The amazing advances, just in our lifetime, in medical science and technology are awe-inspiring. We’re talking Star Trek stuff here.
Heart transplants, lung transplants, artificial hearts, gene-splicing, stem cell research, DNA therapy. Hell, the US Olympic Committee had to come down hard on artificial legs because doctors can now make them so good they give amputees a decided advantage over the real thing.
So, why in the world are we still using the common staple to close deep wounds?
Seriously, imagine a next generation operating facility. A world-class surgeon has just wrapped up another amazing piece of work. “Okay, we have cracked open the patient’s chest, removed his heart, replaced it with a mechanical one that took fifty years and billions of dollars to develop, it is pumping with extreme efficiency and the patient will easily live another fifty years. Our work is done here. First drink is on me.”
“But wait Doctor. You have to close his gaping chest wound.”
“Shit, good point. Hmm, how would we do that?”
I’m imagining ten or fifteen trained medical professionals standing around patting their pockets like they’re looking for car keys. Suddenly, the janitor in the corner, the slow one with his jump suit on backwards, who’s been mopping up all the chest blood, takes off the Sony Walkman he found in a dumpster in 1986 and offers…
“I think I got a stapler in the truck.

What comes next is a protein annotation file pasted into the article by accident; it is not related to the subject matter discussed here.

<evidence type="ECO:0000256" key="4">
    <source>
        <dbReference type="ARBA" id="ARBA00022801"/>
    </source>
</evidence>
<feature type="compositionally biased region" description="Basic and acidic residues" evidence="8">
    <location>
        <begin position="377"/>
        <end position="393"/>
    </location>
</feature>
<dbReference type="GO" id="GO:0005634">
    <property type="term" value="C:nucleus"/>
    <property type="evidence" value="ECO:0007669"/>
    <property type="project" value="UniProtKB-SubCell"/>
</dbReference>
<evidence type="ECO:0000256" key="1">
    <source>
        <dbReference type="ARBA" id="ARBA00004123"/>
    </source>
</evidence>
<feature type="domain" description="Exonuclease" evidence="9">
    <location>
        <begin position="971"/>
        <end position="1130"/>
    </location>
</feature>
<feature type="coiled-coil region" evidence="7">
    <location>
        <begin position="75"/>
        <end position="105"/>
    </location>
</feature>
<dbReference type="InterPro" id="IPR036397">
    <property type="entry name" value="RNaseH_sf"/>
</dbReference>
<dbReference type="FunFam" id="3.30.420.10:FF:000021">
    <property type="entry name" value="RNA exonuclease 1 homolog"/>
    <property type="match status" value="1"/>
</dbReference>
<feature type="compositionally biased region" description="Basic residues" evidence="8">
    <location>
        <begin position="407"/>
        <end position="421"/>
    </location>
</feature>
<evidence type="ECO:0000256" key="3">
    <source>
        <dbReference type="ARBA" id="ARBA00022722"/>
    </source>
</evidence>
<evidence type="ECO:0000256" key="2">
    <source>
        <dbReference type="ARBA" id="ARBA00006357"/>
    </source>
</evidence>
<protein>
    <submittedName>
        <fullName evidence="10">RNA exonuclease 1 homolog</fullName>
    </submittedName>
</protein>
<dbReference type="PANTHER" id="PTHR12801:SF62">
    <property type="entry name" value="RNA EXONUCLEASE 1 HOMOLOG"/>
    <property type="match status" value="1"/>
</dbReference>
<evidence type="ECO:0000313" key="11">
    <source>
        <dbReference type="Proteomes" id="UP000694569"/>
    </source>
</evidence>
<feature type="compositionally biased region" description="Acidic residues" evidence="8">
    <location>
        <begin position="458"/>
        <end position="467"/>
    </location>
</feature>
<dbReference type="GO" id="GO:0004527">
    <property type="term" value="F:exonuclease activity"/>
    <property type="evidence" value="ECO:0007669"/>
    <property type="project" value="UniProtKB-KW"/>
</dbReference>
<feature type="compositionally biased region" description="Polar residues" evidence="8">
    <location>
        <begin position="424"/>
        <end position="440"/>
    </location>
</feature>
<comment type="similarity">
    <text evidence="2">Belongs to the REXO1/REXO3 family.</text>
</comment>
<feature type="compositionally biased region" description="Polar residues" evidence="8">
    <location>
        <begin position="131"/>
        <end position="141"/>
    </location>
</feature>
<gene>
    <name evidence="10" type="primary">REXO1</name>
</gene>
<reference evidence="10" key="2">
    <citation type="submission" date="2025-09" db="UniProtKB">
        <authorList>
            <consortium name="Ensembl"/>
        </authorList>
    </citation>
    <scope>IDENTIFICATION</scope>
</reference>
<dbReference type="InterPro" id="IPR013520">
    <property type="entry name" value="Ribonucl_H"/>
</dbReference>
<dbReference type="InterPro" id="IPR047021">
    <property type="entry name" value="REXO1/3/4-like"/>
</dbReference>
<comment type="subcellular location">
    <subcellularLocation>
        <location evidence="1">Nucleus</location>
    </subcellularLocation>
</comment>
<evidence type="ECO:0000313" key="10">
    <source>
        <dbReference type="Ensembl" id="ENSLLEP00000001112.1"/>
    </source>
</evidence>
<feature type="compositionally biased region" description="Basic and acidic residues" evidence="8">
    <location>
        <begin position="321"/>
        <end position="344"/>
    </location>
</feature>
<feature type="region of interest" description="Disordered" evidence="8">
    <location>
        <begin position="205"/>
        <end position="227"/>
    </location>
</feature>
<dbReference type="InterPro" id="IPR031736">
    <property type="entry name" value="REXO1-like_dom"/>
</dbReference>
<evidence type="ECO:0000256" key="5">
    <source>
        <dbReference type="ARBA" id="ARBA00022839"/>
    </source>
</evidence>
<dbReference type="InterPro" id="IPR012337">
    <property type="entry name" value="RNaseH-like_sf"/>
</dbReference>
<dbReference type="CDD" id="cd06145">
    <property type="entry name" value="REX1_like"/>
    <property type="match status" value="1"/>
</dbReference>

Seriously, this is the best medical technology we currently have? I mean, hell, on Star Trek Captain Kirk would get shot or something and Bones would wave a blue wand over his wound and that sucker was cauterized and healing and Kirk was off banging Tartoonian extras in a matter of minutes. Fifty years later we can’t at least do that?
And it’s not like it’s some high tech medical staple, I swear when they run low they just call over to the nearest law office and borrow a box. “Send over the big ones, you know, the ones you use to staple together a 400 page deposition.”
So, today I go in to get my 54 staples removed and surely they will have some amazing machine or tool that painlessly removes the staples from my chest and rearranged man-nipple. Uh, no. Basically, a nurse dug around in a drawer and got a staple remover from Office Depot, sanitized it with a cheap bottle of Scotch and dug them out one by one.
Yes, it hurt. A lot.
And after that I wasn’t done. You see, since the surgery a lot of fluid has been collecting on my chest, giving me a perky little “B” cup near my arm. Now, at fifty years old,having the ability to cop a feel, even if it’s my own armpit boob, is not something I would normally complain about.
Let’s face it if I had had one of these when I was 13 it could have changed my life. Or at the very least, I would not have spent every waking minute obsessing over Cheryl Tiegs in the Sports Illustrated swimsuit issue.
But my “B” cup under arm boob was starting to become a “C”, I was developing lower back problems and when my wife offered to loan me one of her sports bras, I decided it was time to have it drained. Three giant needles later my “copping a personal feel” days were over.
I will miss them.
But not the staples. If Kirk had staples he would have never been able to go forth as boldly as he did. And oh yes, my friend, boldly he did go.